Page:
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the soul of john black


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I noticed the name first, The Soul of John Black. Something about it was a little mysterious. I thought the name was more interesting than the picture of the duo - two rather plain but handsome brothas, one in a cowboy hat (that would be the lead singer John "JB" Bigham), the other kneeling down with his hand outstretched (that's Christopher "CT" Thomas).

The music on the unit's recently released self-titled debut reveals faint traces of contemporary flavors. And although the sound is firmly rooted in classic rock, funk and soul, the album doesn't feel dusty or self-consciously retro.

Calling from Los Angeles, JB, breaks it on down for me. "The name comes from the spirit, come from deep within," says the singer-guitarist. "John Black is like the spirit of the great soul singer from back in the day. His voice is like an alter ego. We're bringing back a flavor that's been lost in the process of new music."

Yeah, yeah. These days, just about every soul (and pop) singer who can play an instrument and owns a copy of Stevie Wonder's or Al Green's greatest hits is on this mission to "bring something back." But TSOJB isn't selling us short. These guys are the real thing, musicians who can - anywhere, anyplace, anytime - drop some serious jazz, rock, funk, ska, whatever you want. Or the two can throw it all together as they do on The Soul of John Black.

CT, speaks up. "See, people today have taken technology so far that you actually miss the human process of playing an instrument. There's not enough people playing on their stuff."

Each artist has been in the business for a while. Of course, JB has been in the game the longest. He was born and raised on the South Side of Chicago, the youngest of five. His mama, a hip woman who worked for the post office, turned him on to music early.

"My parents were into the Chicago scene," he says, "you know, Jerry Butler, Curtis Mayfield. I remember hearing Lou Rawls and Dionne Warwick, too. Later on, my brother came back from Vietnam and brought back Led Zeppelin, Jimi Hendrix."

The artist started playing guitar at 13. CT grew up in St. Louis, where his folks weaned him on Gladys Knight, Bobby Bland, the Temptations. Like his partner, the bassist is the only musician in his family.

"I just absorbed all that stuff," CT says. "Me and my cousins would entertain the family with homemade shows, costume changes and all."

JB joined the Air Force Reserves after high school and spent three years as an aircraft mechanic stationed in Victorville, Calif. When that stint ended, he bussed on to Hollywood and worked various gigs as a musician. He also befriended Miles Davis, contributing "Jilli" to the jazz icon's last studio album, 1989's Amandla. For eight years, he played in Fishbone, the rock-punk-ska band.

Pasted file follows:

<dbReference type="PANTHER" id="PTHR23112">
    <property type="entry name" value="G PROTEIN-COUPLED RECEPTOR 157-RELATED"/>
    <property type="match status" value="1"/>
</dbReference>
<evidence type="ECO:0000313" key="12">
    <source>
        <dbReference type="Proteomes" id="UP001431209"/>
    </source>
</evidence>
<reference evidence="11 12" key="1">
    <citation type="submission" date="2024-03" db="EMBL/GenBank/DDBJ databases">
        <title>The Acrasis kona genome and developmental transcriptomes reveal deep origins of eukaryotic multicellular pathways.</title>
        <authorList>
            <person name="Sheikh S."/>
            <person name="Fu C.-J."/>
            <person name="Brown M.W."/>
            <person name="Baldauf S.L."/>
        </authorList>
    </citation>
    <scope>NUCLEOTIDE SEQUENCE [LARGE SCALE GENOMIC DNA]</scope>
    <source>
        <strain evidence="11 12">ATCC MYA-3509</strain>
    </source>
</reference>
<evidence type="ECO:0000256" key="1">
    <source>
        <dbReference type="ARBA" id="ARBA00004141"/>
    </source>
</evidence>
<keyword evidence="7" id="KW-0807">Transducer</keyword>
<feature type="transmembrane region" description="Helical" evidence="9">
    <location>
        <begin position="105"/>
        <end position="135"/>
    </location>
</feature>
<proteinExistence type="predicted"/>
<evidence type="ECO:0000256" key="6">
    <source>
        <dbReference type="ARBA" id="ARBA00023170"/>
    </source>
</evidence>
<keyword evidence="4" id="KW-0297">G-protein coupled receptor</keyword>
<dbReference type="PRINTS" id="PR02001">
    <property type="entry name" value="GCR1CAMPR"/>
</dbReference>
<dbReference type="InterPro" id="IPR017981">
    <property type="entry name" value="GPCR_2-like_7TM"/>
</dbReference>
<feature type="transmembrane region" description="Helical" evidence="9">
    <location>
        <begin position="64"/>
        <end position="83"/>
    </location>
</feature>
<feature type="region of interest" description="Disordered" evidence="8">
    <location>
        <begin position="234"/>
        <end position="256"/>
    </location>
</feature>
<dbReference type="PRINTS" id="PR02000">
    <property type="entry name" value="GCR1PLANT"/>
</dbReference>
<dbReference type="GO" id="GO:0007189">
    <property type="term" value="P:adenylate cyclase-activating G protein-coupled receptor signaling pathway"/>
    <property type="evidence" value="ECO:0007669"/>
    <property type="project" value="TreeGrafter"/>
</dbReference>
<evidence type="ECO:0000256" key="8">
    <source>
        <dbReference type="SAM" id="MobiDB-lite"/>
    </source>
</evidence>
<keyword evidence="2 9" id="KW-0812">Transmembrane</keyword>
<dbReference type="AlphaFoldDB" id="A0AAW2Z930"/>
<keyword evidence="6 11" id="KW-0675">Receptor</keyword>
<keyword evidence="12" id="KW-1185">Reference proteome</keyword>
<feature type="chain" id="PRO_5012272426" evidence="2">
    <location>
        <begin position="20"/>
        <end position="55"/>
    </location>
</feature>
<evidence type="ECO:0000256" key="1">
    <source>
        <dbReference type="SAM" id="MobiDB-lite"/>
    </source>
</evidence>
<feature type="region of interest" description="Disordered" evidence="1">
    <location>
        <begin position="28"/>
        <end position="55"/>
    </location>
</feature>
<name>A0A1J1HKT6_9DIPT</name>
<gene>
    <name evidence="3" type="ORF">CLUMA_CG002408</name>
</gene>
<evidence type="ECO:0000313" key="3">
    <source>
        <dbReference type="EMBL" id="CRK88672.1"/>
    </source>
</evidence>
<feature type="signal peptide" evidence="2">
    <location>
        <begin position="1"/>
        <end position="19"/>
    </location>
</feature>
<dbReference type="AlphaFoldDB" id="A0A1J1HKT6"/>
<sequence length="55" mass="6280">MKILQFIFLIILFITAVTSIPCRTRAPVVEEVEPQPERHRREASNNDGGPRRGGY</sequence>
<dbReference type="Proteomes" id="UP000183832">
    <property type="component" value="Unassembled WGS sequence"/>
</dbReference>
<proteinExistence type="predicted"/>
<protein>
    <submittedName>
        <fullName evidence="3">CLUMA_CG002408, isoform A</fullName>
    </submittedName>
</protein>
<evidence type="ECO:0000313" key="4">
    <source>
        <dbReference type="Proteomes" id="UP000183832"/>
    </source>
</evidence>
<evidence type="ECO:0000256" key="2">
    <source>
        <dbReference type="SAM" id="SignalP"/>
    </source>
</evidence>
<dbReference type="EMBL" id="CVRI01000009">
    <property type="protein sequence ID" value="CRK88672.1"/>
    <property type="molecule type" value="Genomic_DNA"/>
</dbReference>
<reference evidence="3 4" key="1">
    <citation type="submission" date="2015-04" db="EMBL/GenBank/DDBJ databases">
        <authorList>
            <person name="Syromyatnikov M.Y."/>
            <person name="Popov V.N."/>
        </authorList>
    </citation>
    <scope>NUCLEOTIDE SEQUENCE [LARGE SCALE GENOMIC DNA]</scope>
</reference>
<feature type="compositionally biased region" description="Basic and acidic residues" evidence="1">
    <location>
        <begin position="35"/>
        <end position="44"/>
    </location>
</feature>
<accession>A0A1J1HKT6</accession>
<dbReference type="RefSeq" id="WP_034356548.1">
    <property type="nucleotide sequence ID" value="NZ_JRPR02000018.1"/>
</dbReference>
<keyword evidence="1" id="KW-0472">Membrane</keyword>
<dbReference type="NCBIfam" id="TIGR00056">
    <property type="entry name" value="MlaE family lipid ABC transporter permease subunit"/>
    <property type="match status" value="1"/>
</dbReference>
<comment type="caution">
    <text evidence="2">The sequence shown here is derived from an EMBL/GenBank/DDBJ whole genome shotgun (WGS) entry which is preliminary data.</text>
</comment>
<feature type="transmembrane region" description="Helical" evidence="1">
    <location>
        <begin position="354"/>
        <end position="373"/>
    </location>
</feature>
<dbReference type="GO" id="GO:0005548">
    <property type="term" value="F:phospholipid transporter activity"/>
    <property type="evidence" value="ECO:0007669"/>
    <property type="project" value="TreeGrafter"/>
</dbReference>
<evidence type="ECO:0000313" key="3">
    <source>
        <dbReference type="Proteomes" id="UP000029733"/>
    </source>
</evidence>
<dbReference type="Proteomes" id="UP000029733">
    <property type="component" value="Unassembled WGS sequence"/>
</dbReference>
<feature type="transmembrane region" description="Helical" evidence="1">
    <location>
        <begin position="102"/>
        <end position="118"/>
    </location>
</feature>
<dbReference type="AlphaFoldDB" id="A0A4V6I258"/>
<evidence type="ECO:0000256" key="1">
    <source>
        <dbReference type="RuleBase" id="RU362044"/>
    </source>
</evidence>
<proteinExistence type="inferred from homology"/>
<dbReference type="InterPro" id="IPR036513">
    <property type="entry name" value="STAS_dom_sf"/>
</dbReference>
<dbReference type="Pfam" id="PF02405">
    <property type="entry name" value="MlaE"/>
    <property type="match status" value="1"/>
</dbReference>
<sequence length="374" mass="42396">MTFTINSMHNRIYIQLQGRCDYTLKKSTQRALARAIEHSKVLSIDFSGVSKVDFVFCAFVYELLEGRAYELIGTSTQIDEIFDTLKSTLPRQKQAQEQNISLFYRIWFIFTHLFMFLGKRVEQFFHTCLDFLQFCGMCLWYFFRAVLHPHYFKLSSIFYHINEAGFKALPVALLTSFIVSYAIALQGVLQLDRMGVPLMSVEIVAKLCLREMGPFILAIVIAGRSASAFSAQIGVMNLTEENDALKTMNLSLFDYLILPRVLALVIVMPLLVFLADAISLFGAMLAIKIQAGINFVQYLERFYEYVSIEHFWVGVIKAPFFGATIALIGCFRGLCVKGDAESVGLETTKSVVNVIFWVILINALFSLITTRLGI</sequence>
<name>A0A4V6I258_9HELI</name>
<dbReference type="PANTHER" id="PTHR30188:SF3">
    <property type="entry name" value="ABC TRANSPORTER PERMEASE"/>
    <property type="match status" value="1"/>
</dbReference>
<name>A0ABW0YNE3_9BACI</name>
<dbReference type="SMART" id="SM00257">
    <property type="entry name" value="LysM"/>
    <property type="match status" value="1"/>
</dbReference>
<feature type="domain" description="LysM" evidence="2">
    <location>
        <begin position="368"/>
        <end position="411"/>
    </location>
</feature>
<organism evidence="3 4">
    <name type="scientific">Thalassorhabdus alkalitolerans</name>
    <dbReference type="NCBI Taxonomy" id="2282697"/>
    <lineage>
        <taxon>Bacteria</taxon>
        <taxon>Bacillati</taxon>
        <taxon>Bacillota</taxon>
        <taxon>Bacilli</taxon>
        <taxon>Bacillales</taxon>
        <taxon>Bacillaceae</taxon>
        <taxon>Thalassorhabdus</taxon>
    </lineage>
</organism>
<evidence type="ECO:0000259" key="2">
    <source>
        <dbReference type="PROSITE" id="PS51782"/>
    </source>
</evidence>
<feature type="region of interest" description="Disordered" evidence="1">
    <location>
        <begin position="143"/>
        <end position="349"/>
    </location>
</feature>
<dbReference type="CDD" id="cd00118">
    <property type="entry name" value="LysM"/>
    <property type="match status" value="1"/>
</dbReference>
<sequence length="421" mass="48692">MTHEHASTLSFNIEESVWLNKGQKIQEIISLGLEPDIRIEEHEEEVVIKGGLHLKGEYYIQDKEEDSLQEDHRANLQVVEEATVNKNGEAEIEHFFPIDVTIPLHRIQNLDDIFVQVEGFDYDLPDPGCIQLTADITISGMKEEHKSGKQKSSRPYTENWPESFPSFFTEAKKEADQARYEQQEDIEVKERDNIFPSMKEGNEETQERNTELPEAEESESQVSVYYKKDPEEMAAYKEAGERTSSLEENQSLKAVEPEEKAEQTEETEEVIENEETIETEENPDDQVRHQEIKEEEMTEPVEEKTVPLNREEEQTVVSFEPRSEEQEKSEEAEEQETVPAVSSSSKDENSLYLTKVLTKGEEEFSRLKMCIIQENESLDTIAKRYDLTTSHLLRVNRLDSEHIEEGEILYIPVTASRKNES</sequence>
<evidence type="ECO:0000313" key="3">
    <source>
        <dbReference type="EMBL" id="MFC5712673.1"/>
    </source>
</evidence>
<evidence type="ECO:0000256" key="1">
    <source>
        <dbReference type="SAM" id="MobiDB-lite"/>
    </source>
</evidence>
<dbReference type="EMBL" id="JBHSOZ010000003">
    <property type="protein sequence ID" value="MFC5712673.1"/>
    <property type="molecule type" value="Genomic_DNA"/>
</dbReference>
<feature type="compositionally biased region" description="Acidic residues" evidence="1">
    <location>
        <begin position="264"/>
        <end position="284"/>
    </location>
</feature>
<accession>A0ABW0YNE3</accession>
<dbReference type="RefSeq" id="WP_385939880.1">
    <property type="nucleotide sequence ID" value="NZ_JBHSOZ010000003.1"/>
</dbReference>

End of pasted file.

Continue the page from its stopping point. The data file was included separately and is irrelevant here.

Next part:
After he finished high school, CT moved down to Louisiana where he studied with Ellis Marsalis at the University of New Orleans and worked with pianist Henry Butler, sax man Kenny Garrett and different members of the Marsalis family. Six years ago, CT moved to Cali, where he crossed paths with JB around '98. The two played a gig together. And once they found out they shared similar musical visions, a union formed instantly.

Recording their first album together was an organic affair. The two laid down tense, no-frills tracks with some musician friends, and the overall feel is freewheeling and vibrant. JB's twangy, tart vocals and irreverent lyrics that mostly center on the peaks and valleys of love drive the 13-cut album.

"I think it's hard for people to understand that we just played the music," CT says. "We just sat around and did it. The energy, I think, comes through."

"That's what we do," JB chimes in. "I mean, we wanted to convey that whole live vibe. It's hard to be original, you know. But what makes it original is that it comes from the heart, that your thoughts about the music are pure. We're just trying to introduce people to new ideas, man."

CT echoes his homeboy, "Yeah, man, that's all we're trying to do."

Rashod D. Ollison

The Baltimore Sun

these guys are great, buy their album ASAP!!!

you can hear some samples at www.thesoulofjohnblack.com

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Scandalous (no 9) sounds exactly like funk should to me.

Time - Losing my mind started out more like a bit of old Jim Croce. Still funky, but almost like folk music.

I'd agree, pretty sweet tunes.

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  • 1 month later...

great stuff is the Soul of John Black.... love it... I've been slogging to finish a contract and this on in the background has made it all so much FUNkier.... :groovin:

beats Van Hunt in my book by a long chalk.... :frog:

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like sayin Stevie Wonder beats out Marvin Gaye.

Both are good .

Van Hunt is more moody and better lyrics.

The Soul of John Black is more complex musicially and funky beats

great to hear all this good music coming out :jammin: :jammin:

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